The Book Of Obadiah
J. Deering, AncientPath.net
The prophetical books belong to the dark ages of God's chosen people.
The prophets were men whom God raised up during the dark days of Israel's history. They were the evangelists of the day, the religious patriots of the hour.
2 Kings 17:13-20
13 The LORD warned Israel and Judah through all his prophets and seers: "Turn from your evil ways. Observe my commands and decrees, in accordance with the entire Law that I commanded your fathers to obey and that I delivered to you through my servants the prophets." 14 But they would not listen and were as stiff-necked as their fathers, who did not trust in the LORD their God. 15 They rejected his decrees and the covenant he had made with their fathers and the warnings he had given them. They followed worthless idols and themselves became worthless. They imitated the nations around them although the LORD had ordered them, "Do not do as they do," and they did the things the LORD had forbidden them to do. 16 They forsook all the commands of the LORD their God and made for themselves two idols cast in the shape of calves, and an Asherah pole. They bowed down to all the starry hosts, and they worshiped Baal. 17 They sacrificed their sons and daughters in the fire. They practiced divination and sorcery and sold themselves to do evil in the eyes of the LORD, provoking him to anger. 18 So the LORD was very angry with Israel and removed them from his presence. Only the tribe of Judah was left, 19 and even Judah did not keep the commands of the LORD their God. They followed the practices Israel had introduced. 20 Therefore the LORD rejected all the people of Israel; he afflicted them and gave them into the hands of plunderers, until he thrust them from his presence.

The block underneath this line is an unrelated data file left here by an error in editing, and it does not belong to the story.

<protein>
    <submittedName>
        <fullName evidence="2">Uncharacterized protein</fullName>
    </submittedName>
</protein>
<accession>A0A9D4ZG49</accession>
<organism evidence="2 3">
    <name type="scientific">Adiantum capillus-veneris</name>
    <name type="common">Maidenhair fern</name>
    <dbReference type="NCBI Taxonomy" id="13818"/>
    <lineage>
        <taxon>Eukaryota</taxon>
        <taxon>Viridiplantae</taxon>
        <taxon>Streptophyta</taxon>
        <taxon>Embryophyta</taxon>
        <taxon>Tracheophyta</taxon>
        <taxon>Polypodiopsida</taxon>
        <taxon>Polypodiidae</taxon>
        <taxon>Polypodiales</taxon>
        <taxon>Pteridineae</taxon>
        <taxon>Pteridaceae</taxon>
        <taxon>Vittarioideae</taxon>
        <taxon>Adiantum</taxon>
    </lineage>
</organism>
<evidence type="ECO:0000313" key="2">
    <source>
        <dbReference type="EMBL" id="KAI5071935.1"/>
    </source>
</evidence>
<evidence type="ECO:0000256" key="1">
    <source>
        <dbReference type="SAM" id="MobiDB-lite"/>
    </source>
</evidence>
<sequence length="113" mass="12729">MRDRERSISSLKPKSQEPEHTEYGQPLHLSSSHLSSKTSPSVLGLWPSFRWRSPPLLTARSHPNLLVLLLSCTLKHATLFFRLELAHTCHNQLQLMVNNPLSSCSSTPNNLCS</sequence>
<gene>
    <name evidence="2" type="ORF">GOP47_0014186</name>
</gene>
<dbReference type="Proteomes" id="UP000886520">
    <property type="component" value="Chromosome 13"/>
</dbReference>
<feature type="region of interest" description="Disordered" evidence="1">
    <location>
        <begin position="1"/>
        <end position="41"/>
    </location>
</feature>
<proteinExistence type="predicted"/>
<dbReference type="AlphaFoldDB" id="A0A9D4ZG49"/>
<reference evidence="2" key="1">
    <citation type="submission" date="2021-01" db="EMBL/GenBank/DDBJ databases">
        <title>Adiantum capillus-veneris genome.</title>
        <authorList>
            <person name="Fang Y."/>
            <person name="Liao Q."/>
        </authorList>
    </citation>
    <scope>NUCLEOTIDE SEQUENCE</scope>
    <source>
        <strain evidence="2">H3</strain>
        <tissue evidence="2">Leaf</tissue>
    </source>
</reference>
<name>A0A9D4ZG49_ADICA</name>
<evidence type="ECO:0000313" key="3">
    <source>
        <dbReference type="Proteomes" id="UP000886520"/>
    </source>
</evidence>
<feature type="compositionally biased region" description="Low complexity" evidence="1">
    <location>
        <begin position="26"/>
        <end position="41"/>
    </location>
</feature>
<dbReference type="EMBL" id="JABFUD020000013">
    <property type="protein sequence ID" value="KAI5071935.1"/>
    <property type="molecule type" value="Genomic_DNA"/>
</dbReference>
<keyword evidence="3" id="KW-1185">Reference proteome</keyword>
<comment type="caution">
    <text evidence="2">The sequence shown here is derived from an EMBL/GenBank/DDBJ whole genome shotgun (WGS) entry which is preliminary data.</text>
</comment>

The office of the prophet was instituted in Samuel's time. When the kingdom was divided and Judah and Israel were established as separate monarchies, the great prophets appeared. There were four major and twelve minor prophets.
The captivities of Israel (the northern kingdom) and of Judah (the southern kingdom) are largely the theme of the Old Testament prophets. The record of thesis found in 2 Kings 17:1-23 and 24:11-25:21. These are called the Assyrian and Babylonian captivities. Some of the prophets served before the exile and some afterwards. These are call pre-exilic and post-exilic prophets.
The Pre-Exilic Prophets
The prophets during the exile (or "pre-exilic") in order of their writing were: Obadiah, Joel, Jonah, Amos, Hosea, Isaiah, Micah, Nahum, Habakkuk, Zephaniah and Jeremiah.